DSC00223-1.gif

    Left side starting to take shape. Going good so far if I don't screw it up. I use a Dremel to rough out the shape along with a sanding drum on my drill press and a lot of hand sanding. I do a lot of hand sanding so I can feel the shape. I can feel bumps and areas that don't transition quite the way I want them to.

    I like to take photos of WIP as the camera "sees" things I don't see just looking at something. In this case I see a small area that I need to blend the curve a little more. The left side is only about 50% so far. Long way to go yet.

    For me making grips is nice as I make em just a tad thicker than the factory grips.
     
    Last edited: Dec 2, 2009
  14. madcratebuilder

    madcratebuilder Member

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    That walnut has some very nice figure to it, good job.
     
  15. daveinvegas

    daveinvegas Member

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    It is a nice piece of wood, ain't it?

    And I have more.
     
  16. daveinvegas

    daveinvegas Member

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    SAA grips update

    DSC00237-1.gif
     
  17. TomADC

    TomADC Member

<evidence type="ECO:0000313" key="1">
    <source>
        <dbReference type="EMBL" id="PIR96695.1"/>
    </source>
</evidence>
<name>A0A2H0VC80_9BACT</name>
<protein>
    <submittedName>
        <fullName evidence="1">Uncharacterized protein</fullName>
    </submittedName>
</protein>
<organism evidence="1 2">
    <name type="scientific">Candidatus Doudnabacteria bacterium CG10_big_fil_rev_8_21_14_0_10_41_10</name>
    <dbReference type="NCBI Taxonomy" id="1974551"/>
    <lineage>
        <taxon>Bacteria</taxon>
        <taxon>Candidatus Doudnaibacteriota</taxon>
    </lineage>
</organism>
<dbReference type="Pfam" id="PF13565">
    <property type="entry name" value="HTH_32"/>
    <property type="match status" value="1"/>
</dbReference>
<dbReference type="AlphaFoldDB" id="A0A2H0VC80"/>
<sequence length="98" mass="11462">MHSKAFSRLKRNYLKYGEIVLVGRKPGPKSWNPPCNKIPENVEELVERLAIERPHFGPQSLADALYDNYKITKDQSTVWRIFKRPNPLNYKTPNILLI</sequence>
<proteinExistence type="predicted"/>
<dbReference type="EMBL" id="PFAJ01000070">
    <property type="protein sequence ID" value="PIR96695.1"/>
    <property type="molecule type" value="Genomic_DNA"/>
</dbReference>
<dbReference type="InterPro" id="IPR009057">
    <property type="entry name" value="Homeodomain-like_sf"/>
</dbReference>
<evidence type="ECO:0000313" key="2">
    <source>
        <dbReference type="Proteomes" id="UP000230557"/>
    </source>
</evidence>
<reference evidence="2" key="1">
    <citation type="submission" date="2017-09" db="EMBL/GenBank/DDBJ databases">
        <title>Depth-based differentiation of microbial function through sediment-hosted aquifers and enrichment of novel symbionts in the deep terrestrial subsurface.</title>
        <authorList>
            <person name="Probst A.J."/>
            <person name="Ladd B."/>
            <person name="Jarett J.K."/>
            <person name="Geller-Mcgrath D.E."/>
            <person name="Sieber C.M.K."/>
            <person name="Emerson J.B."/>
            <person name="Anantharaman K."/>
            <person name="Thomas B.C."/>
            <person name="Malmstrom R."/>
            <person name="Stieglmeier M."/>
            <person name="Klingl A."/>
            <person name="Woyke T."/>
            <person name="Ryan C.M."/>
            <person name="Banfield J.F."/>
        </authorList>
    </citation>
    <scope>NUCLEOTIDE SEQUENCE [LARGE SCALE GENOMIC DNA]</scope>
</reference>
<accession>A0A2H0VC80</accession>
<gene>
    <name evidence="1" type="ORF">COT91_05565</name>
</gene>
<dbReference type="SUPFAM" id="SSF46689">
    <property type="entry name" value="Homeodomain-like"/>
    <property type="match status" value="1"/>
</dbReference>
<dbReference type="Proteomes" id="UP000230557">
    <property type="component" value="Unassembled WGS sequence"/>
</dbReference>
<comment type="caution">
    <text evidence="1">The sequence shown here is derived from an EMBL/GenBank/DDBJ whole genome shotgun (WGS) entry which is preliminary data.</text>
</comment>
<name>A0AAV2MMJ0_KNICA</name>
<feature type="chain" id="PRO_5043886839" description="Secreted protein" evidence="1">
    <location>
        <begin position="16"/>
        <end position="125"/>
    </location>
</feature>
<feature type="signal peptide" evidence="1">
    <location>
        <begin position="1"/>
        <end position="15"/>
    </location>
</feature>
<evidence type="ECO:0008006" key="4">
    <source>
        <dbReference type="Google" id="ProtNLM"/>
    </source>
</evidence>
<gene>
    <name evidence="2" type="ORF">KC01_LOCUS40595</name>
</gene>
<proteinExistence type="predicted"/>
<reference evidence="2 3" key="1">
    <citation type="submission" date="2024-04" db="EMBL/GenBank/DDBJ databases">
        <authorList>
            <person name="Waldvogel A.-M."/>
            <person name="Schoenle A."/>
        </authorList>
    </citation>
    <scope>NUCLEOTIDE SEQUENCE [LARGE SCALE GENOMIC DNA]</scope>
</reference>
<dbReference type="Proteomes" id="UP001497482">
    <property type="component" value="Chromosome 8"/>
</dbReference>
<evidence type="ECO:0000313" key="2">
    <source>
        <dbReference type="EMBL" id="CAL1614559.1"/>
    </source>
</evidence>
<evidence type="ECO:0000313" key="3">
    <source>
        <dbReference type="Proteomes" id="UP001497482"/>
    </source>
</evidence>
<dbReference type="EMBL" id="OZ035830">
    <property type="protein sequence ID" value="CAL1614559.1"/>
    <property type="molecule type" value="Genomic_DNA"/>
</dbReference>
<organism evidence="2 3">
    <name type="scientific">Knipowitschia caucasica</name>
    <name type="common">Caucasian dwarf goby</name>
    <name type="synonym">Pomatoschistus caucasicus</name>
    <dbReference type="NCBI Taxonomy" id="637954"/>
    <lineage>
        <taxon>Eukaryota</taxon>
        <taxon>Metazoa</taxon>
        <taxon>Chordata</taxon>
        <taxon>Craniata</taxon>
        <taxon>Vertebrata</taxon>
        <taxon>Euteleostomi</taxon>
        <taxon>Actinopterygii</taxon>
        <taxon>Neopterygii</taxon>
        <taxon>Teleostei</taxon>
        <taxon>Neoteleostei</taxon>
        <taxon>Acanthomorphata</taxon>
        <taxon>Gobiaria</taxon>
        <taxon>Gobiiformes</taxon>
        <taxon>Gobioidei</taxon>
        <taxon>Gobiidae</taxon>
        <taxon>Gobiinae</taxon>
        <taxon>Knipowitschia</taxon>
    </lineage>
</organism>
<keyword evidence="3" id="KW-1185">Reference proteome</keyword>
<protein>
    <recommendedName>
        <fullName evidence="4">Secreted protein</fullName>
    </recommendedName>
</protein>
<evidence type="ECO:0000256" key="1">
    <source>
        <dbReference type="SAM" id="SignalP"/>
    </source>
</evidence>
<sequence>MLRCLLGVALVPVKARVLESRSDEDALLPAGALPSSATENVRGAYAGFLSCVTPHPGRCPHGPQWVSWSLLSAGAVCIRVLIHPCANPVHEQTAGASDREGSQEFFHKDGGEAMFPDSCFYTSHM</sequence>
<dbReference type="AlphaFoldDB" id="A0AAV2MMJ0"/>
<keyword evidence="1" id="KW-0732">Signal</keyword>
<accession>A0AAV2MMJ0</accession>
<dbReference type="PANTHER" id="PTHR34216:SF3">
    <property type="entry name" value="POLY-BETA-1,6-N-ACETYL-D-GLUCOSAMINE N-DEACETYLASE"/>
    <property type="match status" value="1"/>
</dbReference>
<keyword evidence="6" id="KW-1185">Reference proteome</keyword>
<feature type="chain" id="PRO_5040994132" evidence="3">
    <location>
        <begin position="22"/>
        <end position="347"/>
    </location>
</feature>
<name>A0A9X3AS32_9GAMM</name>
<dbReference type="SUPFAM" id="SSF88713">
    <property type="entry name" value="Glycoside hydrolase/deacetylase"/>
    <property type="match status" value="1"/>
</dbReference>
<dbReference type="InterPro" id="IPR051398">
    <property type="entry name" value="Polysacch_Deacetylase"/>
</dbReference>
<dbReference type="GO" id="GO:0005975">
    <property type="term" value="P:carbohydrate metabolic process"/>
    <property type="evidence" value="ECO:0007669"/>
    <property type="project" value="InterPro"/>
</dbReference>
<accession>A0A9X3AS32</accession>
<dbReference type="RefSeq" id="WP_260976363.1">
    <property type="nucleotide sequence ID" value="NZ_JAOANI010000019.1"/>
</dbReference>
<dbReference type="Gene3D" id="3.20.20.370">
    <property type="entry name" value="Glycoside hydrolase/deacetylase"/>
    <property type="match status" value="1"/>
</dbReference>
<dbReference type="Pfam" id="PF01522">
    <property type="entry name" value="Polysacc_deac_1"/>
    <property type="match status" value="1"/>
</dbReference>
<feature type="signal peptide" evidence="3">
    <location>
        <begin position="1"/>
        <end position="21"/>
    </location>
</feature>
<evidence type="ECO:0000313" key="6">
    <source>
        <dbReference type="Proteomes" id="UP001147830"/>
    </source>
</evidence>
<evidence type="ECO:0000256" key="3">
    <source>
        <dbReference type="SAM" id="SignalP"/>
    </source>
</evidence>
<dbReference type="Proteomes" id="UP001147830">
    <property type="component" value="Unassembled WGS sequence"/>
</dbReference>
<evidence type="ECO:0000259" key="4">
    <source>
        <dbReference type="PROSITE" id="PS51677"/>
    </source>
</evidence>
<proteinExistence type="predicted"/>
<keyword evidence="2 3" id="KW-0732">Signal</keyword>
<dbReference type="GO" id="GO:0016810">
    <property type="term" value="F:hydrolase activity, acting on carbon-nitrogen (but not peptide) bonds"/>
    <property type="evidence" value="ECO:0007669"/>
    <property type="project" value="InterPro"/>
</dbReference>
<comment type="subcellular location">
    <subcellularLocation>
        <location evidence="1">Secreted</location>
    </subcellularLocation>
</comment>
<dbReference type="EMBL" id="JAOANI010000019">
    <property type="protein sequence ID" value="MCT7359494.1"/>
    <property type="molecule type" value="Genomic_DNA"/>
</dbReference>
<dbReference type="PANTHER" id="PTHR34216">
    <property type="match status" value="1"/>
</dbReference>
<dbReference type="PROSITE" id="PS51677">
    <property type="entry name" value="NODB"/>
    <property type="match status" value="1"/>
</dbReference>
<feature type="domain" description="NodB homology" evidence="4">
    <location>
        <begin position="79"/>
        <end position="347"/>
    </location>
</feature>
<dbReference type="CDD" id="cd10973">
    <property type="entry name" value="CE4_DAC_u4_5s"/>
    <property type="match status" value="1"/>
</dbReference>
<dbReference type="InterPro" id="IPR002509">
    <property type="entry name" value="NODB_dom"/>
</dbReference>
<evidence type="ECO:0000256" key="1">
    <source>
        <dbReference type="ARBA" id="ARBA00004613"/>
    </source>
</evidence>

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    These grips are custom made but not by me they are handi work of Das Jaegar.

    377424200.gif
     
  18. jes

    jes Member

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    In progress

    I am currently working on a set with Olivewood.

    (Sorry for the poor quality of the images...they're just from my cellphone)

    Photo_120709_002.jpg
    Photo_120709_003.jpg
     
  19. daveinvegas

    daveinvegas Member

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    Very nice wood. Keep us posted on progress.
     
  20. StrawHat

    StrawHat Member

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    jes,

    What material are you using for the spacer? from the photo it looks like MDF and I owuld have not thought that to be reisitant enough to use.

    Thanks
     
  21. jes

    jes Member

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    Yes, the spacer is just some fiberboard. I am using that to maintain position within the frame. I will use blind pins emoxyed directly into the handle for strength.
     
  22. hildo

    hildo Member

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    How it's done... a photoshoot

    [​IMG]
    I have a Magnum Research BFR revolver (which is only shot on blackpowder!) which now has a set of custom grips made by a German guy. I did a complete photoshoot on how he did it. The text is in Dutch however.